Moms know that breastfeeding is often one of the first decisions they’re confronted with after pregnancy. For many women, breastfeeding is encouraged because it plays an important role in the health of their newborn baby,…
Moms know that breastfeeding is often one of the first decisions they’re confronted with after pregnancy. For many women, breastfeeding is encouraged because it plays an important role in the health of their newborn baby, and has been tied to improving infant mortality, preventing infections and contributing to the infant’s overall well-being. Moms might also know that studies have linked breastfeeding to an important health benefit: the reduced risk of breast cancer. However, most women aren’t learning about this information from their doctor, and as patient advocates, this is something the medical community needs to change.
Awareness Influences Decision Making
A survey conducted by my colleagues and I at The Ohio State University Comprehensive Cancer Center — Arthur G. James Cancer Hospital and Richard J. Solove Research Institute found that among women who have had at least one pregnancy, 59 percent of women knew about the link between breastfeeding and breast cancer. For those who said they did breastfeed, around 38 percent said the knowledge of this link had influenced their decision. Interestingly, among those women who did not breastfeed, around 60 percent said that if they would have known about the reduced risk, it would have influenced their decision to breastfeed. For African-American women who are at a higher risk of being diagnosed with triple negative breast cancer, hearing this information might make a significant difference for cancer prevention.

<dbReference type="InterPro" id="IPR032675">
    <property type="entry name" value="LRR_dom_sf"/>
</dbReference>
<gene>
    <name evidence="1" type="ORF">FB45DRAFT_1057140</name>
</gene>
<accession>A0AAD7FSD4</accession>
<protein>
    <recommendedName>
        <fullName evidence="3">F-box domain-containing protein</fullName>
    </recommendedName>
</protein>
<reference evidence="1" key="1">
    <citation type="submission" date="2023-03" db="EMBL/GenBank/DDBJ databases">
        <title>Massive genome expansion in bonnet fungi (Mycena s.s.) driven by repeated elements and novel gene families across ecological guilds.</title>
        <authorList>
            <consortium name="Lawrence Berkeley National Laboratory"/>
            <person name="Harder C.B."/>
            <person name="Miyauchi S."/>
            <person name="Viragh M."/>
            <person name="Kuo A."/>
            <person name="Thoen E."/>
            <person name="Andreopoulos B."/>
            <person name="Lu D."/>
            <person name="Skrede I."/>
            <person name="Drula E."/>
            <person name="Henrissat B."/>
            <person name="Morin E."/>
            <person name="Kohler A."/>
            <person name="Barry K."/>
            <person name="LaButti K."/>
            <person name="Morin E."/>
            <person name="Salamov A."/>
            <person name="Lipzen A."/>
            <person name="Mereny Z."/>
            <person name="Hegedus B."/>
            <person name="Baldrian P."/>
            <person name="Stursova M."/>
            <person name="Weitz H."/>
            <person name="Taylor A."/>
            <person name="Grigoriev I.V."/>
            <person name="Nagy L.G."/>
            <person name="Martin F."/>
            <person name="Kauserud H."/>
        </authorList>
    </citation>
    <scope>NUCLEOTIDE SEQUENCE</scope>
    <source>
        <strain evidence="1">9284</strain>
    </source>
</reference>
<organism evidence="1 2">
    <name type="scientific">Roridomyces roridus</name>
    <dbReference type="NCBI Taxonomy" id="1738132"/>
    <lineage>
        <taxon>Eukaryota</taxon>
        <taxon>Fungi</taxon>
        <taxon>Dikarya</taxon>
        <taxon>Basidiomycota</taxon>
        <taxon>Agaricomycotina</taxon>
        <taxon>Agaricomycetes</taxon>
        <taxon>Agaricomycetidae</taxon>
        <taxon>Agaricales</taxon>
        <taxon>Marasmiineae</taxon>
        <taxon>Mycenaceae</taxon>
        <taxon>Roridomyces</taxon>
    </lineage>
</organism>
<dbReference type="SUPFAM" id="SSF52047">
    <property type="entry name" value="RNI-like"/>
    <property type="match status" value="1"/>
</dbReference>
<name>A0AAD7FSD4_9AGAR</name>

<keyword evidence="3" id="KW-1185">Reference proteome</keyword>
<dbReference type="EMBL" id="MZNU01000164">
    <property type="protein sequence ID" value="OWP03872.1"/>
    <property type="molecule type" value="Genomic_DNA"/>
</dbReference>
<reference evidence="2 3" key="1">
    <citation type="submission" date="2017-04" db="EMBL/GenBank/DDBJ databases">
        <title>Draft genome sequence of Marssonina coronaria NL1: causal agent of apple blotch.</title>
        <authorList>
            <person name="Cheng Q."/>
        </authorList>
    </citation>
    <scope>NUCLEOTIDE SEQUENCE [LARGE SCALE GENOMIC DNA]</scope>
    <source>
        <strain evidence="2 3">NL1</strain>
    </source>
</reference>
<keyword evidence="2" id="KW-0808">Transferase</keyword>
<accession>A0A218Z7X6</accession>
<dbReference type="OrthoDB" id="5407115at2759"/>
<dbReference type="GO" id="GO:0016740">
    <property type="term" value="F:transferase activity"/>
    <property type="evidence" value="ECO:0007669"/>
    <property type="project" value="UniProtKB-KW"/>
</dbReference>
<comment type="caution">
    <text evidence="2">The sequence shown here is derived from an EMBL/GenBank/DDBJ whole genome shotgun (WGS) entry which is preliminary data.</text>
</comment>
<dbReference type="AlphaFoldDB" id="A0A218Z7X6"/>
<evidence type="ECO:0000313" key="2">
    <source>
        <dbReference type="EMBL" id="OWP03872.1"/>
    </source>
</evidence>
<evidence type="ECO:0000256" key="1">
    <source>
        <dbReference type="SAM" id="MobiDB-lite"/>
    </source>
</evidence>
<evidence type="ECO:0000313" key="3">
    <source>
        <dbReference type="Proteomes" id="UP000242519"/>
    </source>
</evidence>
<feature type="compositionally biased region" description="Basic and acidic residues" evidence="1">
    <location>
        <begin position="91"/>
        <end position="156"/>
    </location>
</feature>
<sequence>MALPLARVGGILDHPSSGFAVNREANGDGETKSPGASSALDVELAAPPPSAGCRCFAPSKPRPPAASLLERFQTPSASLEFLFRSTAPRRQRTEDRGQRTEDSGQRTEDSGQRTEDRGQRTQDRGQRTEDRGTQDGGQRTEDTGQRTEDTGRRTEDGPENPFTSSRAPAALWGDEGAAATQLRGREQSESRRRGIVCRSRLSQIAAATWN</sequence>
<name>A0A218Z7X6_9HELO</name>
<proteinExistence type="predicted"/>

With women’s health on the line, who exactly is broadcasting this information? In the survey, only 16 percent of women had received this news from their health care provider when they were going through pregnancy or childbirth. To find this information, moms often go online and find it in forums or groups. In general, however, information from practitioners is the best way to influence positive behavioral change. With the medical community, midwives, PCPs and providers advocating for their patients, they can help make this link clear to mothers which, in turn, can help lower their risk of developing certain cancers and diseases.
Breastfeeding as a lifestyle behavior is a complex, personal decision, often influenced by societal and cultural values. Though it’s impractical to expect every mother to be able to breastfeed, here are some ways to help spread the word to those who are able:
1. Moms should ask doctors the questions — any and all — they have regarding their decision to breastfeed.
2. Doctors should ensure mothers are getting reliable information that discusses the benefits of breastfeeding, before, during and after pregnancy.
3. For women at risk of developing high-mortality cancers, doctors should proactively seek to call their attention to the link between breastfeeding and breast cancer risk.
Breastfeeding is a personal choice, and doctors must realize the communal role they play in ensuring the health of the individual — it’s time to speak up.
Bhuvana Ramaswamy, MD, MRCP, Associate Professor in Internal Medicine and Section Chief for Breast Medical Oncology, The Ohio State University Comprehensive Cancer Center — Arthur G. James Cancer Hospital and Richard J. Solove Research Institute.